Dentist Mariane Sørensen uses the inmu to make going to the dentist a better and calmer experience for people with special needs.

She and her colleague, dental hygienist Jeanette Tøttrup, have been using the inmu for three months, after Randers Public Dental Care
bought three inmus to use in their clinic in Randers.

“I can hear that my voice changes when I use the inmu. It gets lower, because it has this calming effect,” Mariane says.

“When I use the inmu on a new patient, I sit them down in the chair, and tell them that we’ve got a new tool that I want them to try out.”

They both work at a section of the clinic that specialises in helping people with special needs. The response they have received from their patients has been very positive. Especially because of its calming effect.

Easier treatment

The more time Mariane can spend focusing on the treatment and on the patient’s mouth, the quicker and easier it is for her to finish the treatment. This is especially important when treating people with special needs.

“The inmu gives me more time to work on a patient with their mouth open. Because it can help the patient feel calmer and more relaxed when lying in the chair, it makes it easier for me to treat them.”

The responses that she has received from her patients have been very positive.

Robust tool

Working with patients who have special needs can prove challenging, since no patient is the same as another, and everyone needs specialised treatment. This extends to every part of the treatment, from the dental care to the social approaches and the tools used. Effective treatment is individual, and while an approach might work well on one patient, it might not work on another.

“The people that I treat are not always able to say what they like and what they don’t like. Sometimes their way of saying no to something that annoys them is to push it away. And the inmu has also once in a while been kicked or thrown on the floor when I’ve used it. But that hasn’t done anything to damage it. It’s proven quite resilient,” Mariane says.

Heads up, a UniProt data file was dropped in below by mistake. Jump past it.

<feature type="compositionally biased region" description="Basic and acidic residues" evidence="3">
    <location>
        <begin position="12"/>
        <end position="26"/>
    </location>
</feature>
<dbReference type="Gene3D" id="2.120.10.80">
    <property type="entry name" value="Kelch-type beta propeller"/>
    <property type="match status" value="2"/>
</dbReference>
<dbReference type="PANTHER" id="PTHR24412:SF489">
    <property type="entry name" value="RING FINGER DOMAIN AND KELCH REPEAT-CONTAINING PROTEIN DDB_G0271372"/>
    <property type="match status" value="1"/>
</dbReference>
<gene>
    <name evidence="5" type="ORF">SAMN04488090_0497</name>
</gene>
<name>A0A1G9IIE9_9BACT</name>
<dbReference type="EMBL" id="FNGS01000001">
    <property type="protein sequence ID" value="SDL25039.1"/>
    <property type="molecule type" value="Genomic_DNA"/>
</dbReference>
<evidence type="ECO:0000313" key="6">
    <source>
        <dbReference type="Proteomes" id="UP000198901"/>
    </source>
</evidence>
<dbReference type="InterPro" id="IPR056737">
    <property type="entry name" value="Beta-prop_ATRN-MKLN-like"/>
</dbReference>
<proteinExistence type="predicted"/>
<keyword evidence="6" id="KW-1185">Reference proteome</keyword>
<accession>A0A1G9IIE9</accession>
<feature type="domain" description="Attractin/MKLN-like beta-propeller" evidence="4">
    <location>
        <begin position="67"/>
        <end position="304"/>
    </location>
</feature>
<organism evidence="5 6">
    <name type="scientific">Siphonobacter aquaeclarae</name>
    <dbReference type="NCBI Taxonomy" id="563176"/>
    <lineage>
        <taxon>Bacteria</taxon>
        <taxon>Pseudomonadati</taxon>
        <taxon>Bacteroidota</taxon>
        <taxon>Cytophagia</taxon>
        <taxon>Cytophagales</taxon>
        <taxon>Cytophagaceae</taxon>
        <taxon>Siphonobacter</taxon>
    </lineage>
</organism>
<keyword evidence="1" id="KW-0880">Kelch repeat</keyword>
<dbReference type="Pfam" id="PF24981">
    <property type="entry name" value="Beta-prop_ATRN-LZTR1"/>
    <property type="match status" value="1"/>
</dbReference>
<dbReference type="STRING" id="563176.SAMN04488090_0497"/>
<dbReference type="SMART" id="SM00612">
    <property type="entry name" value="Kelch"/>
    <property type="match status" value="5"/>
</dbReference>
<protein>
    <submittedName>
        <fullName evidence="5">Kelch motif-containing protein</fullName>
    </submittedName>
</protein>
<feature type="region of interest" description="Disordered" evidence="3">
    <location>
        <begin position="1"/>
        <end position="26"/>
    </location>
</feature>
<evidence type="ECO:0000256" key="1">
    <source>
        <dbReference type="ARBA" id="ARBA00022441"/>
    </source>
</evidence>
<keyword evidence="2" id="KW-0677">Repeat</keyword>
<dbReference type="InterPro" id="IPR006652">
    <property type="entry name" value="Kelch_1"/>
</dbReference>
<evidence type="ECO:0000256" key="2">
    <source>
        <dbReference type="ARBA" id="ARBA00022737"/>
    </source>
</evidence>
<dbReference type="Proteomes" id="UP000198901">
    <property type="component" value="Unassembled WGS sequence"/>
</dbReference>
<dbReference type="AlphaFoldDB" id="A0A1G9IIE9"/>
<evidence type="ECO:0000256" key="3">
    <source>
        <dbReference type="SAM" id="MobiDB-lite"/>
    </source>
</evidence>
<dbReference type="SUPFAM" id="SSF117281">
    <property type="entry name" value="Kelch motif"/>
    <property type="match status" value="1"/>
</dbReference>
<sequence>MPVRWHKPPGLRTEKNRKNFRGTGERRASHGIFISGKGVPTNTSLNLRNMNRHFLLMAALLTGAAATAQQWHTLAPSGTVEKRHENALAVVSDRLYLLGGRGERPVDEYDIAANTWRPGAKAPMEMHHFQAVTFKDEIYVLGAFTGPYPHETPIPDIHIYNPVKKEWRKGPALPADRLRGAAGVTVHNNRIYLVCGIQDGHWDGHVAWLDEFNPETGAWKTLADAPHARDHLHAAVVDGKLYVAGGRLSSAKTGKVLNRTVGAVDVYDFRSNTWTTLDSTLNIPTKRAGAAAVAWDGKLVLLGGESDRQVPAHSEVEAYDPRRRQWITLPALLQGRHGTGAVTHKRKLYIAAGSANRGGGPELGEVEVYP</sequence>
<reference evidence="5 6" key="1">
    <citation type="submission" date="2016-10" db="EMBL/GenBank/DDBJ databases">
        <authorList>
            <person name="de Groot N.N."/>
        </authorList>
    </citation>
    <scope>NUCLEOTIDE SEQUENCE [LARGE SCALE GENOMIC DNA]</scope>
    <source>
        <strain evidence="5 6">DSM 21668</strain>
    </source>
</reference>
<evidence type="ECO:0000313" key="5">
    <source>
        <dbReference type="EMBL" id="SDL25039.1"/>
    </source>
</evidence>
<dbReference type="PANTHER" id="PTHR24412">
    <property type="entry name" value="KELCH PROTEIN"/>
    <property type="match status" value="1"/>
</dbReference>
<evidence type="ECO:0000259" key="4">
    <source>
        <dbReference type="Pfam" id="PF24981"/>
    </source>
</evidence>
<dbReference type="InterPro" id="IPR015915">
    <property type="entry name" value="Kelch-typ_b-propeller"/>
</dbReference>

Facts

Randers Public Dental Care in the Danish municipality of Randers. The clinic treats a broad span of patients, from children to older people.

Specialtandplejen is a specialised section under Randers Public Dental Care. They are dedicated to treating patients with special needs, such as chronic illness, autism, anxiety, ADHD, dementia and brain damage. The clinic treats all age groups and patients who for one reason or another need special care and attention.

The inmu gives me more time to work on a patient with their mouth open.

Mariane Sørensen

Dentist

Children

Among Mariane’s patients are children with physical and mental disabilities.

“I’ve used the inmu on some of the children to comfort them and make them feel at ease with the situation. Sitting in the dentist chair can make you feel very defenceless, and the inmu can help them feel safer. Using it feels like putting on a comfort blanket.”

Her colleague, Jeanette Tøttrup, has also tried using the inmu on children.

“We test everything that we bring into the clinic on ourselves first before we use it on our patients. So, I took one of the inmu’s home with me. It happened by coincidence to be one of the days where I was looking after my grandchildren. I gave it to them to fall asleep with when they took their nap. The oldest is at that age when they have too much energy to sleep. But they both slept very well.”

Autism

Mariane Sørensen uses the inmu to relax and calm her patients during treatments.

Creating a relaxed atmosphere is especially important when working with people with autism, who are easily overstimulated by sensory stimuli such as sound, smell and touch. This makes them easily stressed by the daily noises in a dental clinic.

“It can be something as small as the noise of the suction or someone talking outside in the hallway. I lay the inmu on their chest, and make them put their hand inside the inmu’s pocket. It makes them feel like they are holding someone’s hand, and it calms them down enough for me to be able to complete the treatment,” Mariane says.

Dementia

“One of my patients is a woman with dementia. Sometimes she can be very restless and agitated. She can be difficult to treat if you catch her in the wrong mood. I don’t know if it was because of the inmu, or just because we caught her on a good day, but I gave the inmu to her, and I managed to finish her treatment without any problems,” Mariane says.

People with dementia are often harder to treat, because they are less able to understand unfamiliar situations. They easily become confused and stressed during treatment, and can sometimes become agitated or violent. This is one of the reasons why many people with dementia do not receive the dental care they need.

Read more about our sensory tools and order here

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Relaxing music, soft vibrations, and tactile details help you calm down and find peace in body and mind.

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